Author Affiliations: Intensive Care Unit, Ospedale Regionale Bellinzona e Valli, Bellinzona, Switzerland (Drs Perren and Previsdomini) (email@example.com); and Intensive Care Unit, Geneva University Hospitals, Geneva, Switzerland (Dr Bendjelid).
To the Editor: Dr Goyal and colleagues1 concluded that potassium levels greater than 4.5 mEq/L should probably be avoided because of an association with increased mortality. As a consequence, they challenge current clinical practice guidelines that endorse maintaining serum potassium levels between 4.0 and 5.0 mEq/L. There may be an association between potassium levels and mortality, but any conclusion that modifying the potassium level toward the range of 3.5 to 4.5 mEq/L will decrease mortality is still unproven. A pathological potassium level may simply reflect illness severity. Some issues remain to be addressed.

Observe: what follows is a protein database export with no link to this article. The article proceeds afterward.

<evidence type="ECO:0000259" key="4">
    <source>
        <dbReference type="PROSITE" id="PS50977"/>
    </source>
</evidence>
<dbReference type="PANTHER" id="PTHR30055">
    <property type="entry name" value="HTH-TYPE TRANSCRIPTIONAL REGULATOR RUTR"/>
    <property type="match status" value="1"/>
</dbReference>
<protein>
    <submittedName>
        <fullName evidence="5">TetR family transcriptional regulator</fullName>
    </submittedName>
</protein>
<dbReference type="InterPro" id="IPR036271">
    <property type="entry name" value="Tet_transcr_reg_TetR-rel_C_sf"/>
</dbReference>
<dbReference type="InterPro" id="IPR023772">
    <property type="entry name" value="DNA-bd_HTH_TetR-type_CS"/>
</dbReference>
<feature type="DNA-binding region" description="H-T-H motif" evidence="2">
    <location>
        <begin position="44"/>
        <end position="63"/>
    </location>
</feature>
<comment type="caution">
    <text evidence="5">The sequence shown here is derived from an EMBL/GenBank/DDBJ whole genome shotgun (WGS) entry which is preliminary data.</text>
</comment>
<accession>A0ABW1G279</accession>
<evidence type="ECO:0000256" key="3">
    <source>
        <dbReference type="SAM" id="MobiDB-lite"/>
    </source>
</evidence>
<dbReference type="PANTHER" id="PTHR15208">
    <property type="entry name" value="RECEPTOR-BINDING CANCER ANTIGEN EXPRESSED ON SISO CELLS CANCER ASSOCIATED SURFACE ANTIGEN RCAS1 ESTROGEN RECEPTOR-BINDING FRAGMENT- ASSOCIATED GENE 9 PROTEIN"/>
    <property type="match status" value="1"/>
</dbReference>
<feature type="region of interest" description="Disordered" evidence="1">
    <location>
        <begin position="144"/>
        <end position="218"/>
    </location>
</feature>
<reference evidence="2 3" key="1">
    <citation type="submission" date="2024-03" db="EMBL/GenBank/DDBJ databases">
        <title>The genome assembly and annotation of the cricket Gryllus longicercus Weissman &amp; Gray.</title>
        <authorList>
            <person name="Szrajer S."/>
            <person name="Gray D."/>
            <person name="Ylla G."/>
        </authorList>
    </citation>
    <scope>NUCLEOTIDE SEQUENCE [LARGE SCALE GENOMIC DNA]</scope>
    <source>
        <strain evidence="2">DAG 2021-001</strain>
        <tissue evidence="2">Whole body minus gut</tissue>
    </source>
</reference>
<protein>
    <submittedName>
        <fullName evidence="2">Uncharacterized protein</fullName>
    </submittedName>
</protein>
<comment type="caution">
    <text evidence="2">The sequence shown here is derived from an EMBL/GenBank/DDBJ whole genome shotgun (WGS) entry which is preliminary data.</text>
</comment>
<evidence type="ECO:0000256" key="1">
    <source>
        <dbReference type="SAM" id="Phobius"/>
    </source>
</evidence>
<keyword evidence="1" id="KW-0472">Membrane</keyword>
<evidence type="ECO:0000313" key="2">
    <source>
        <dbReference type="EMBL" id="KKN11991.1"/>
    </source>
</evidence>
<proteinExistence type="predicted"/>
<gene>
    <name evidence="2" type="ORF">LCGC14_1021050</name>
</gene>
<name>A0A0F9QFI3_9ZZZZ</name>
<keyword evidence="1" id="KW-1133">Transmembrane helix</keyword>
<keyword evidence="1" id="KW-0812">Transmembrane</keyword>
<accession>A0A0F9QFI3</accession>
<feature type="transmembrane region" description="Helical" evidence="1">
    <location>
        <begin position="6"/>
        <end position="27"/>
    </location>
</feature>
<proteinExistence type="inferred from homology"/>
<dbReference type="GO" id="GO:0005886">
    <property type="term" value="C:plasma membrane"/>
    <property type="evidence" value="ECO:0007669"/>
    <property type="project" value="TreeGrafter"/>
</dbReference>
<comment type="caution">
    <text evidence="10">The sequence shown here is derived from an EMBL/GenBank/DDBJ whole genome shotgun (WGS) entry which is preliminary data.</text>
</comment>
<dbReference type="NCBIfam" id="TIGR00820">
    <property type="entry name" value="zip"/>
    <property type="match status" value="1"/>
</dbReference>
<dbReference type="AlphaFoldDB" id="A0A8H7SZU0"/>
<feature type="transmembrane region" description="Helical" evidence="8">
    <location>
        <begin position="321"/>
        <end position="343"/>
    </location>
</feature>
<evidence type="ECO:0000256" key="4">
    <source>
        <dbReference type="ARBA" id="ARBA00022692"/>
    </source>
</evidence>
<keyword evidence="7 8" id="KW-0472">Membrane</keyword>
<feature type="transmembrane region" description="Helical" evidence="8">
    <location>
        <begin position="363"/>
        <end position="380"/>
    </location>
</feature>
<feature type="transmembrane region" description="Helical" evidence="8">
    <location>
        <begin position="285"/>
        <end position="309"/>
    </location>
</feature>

Perren A, Previsdomini M, Bendjelid K. Potassium Levels After Acute Myocardial Infarction. JAMA. 2012;307(15):1578-1580. doi:10.1001/jama.2012.485